Structural Engineering, Mechanics and Materials

Research in Structural Engineering, Mechanics and Materials in the Department of Civil and Environmental Engineering (CEE) includes theoretical, computational and experimental investigations in areas such as fiber reinforced polymer composites, smart reinforced concrete buildings, seismic response of deteriorated reinforced concrete bridge components, strength and stability design of steel structures, structural damage identification and quantification, smart materials and earthquake resistant design of buildings and bridges, analysis of civil infrastructure against natural and man-made hazards using advanced finite element analysis techniques, and the use of multiscale modeling and simulation techniques to develop innovative and bioinspired structural materials with advanced material functions.

Research on the use of fiber reinforced polymer composites in highway bridges involves smart application of carbon fiber strips/sheets for strengthening applications, and the use of glass fiber bars as concrete reinforcement for bridges in corrosive environments. Such applications would extend the service life of highway bridges, particularly, bridge decks subjected to deicing salts.

Though frequency of earthquake occurrences and the expected ground accelerations in NYS are lower than those of western states, the potential for earthquake damage in or around NYS is still very real. Given the level of deterioration in many reinforced concrete bridges in NYS, they are considered very vulnerable to major damage during a moderate seismic event. The research on seismic response of deteriorated reinforced concrete bridge components offers guidelines for seismic evaluation and retrofit of deteriorated reinforced concrete bridge members.

Research on steel structures involves proposing novel approaches to enhance the structure’s strength, stability and constructability, as well as recommending refined methodologies for performing limit states and performance-based design. Another area of steel structures research is the use of information on perturbations in system dynamic parameters to develop damage identification and evaluation models for locating and quantifying structural damage, and the application of smart materials such as shape memory alloys in regulating the static and dynamic response of steel frames.

Current work on earthquake resistant design includes developing numerical and empirical models to evaluate the effect of negative stiffness dampers on structural response, investigating the effectiveness of a novel segmented energy absorbing steel plate shear wall to reduce earthquake damage to buildings, using wavelet transform and endurance time analysis method to assess structural vulnerability, exploring the use of snap-through and snap-back instability to dissipate energy imparted to a structure, and developing a framework for dual-hazard (wind and earthquake) analysis and design of buildings and bridges.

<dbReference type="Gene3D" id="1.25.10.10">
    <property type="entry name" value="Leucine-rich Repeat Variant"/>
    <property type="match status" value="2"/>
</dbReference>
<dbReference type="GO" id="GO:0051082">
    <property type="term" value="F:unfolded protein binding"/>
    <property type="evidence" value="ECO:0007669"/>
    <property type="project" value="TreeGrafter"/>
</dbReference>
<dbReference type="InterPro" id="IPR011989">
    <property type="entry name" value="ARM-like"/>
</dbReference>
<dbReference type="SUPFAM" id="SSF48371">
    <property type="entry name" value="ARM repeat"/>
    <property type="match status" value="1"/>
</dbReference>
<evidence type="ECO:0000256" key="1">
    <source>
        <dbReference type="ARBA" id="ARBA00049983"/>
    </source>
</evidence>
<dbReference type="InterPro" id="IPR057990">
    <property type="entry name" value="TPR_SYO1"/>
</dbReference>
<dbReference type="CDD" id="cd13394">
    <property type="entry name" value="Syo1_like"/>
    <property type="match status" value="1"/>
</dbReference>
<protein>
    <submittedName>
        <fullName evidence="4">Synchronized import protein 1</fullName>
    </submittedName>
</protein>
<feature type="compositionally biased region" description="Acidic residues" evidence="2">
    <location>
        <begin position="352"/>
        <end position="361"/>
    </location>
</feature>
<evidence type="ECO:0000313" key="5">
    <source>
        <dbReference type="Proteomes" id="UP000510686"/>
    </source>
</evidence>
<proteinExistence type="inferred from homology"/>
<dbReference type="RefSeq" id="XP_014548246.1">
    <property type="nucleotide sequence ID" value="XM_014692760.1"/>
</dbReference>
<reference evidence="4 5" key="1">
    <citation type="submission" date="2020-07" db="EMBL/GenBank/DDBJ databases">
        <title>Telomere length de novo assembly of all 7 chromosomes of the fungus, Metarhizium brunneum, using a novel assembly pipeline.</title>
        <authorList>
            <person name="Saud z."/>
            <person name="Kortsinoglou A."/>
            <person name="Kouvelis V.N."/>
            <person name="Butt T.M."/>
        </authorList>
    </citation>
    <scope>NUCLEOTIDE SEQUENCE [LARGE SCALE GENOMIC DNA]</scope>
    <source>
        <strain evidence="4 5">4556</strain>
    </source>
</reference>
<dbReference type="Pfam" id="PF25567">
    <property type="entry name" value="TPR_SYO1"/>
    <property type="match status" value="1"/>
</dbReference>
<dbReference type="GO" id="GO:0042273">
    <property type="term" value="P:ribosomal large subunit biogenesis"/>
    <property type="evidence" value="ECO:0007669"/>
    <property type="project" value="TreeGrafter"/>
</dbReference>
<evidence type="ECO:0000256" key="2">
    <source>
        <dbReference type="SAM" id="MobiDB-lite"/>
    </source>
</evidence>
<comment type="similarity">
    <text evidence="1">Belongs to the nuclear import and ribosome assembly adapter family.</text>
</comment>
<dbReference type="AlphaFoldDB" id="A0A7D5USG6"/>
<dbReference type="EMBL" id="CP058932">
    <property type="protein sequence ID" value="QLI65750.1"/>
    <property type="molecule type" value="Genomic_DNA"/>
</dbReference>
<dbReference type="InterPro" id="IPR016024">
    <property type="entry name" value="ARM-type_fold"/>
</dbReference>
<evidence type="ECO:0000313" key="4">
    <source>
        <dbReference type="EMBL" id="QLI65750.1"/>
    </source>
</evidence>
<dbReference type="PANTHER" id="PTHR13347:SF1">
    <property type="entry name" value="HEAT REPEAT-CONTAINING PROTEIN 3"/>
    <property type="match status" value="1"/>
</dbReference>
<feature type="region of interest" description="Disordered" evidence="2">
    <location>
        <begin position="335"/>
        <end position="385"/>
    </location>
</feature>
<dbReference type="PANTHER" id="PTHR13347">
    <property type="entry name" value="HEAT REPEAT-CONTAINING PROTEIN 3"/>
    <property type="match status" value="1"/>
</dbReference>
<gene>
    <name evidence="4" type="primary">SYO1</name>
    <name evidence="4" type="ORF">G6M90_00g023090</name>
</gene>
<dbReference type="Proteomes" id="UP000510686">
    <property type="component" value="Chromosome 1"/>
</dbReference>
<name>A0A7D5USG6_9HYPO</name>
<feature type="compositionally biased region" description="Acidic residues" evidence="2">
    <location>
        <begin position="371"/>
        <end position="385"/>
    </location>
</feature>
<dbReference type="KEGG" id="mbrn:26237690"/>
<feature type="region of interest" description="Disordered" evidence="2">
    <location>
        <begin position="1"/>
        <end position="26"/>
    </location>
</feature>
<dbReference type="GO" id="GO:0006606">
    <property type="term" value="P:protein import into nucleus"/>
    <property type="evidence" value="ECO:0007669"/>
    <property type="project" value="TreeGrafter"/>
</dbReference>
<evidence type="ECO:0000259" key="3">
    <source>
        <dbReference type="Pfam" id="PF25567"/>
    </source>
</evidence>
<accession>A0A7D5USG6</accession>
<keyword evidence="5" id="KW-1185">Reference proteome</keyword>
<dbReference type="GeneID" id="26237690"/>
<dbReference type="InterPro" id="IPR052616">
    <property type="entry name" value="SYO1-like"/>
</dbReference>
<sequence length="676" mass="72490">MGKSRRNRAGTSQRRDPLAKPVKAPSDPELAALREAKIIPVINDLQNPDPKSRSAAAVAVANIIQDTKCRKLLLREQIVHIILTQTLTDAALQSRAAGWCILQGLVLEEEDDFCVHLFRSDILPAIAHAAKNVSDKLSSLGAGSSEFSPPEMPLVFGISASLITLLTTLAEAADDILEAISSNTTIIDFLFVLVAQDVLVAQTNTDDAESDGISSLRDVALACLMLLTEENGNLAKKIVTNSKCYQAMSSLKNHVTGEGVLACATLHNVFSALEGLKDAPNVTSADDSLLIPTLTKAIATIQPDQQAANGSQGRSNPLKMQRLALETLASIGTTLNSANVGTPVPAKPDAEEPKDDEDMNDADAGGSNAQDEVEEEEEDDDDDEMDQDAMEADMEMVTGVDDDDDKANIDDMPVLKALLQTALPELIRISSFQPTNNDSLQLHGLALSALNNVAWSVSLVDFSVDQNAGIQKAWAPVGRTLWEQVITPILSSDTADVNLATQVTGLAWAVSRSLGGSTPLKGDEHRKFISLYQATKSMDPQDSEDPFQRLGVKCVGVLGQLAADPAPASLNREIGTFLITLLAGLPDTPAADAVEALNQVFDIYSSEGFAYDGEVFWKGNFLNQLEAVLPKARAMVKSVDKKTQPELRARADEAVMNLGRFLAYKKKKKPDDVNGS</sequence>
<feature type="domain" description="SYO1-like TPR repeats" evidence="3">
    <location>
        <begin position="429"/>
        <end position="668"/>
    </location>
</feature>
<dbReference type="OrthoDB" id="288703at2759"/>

Research on finite element analysis involves high fidelity modeling of building envelopes and glazing systems fracture patterns under high dynamic loads, performing progressive collapse analysis on civil infrastructure systems (e.g. bridges) due to a fire or corrosion, conducting failure and vulnerability assessment of critical infrastructure systems (e.g. offshore oil platforms) due to blast or fire.

Research on multiscale modeling and simulation includes molecular modeling of natural and synthetic/nano-materials to reveal how chemical structures are related to their mechanical, thermal, and biological functions, development of atomistically-informed coarse-grained and continuum models for large-scale modeling of complex composites of hierarchical structures, the use of additive manufacturing and material synthesis to produce lightweight materials with enhanced mechanical and thermal properties (e.g., high strength, high toughness, good thermal insulation, capable of multifunctionality).

Critical civil infrastructure systems are essential to a nation’s economic growth, security and health.  They need to be resilient, reliable, efficient, and require systematic monitoring, maintenance and retrofitting. The aforementioned research addresses these various aspects of civil infrastructures, and our structured academic programs are designed to prepare graduates for challenging and rewarding careers.

Faculty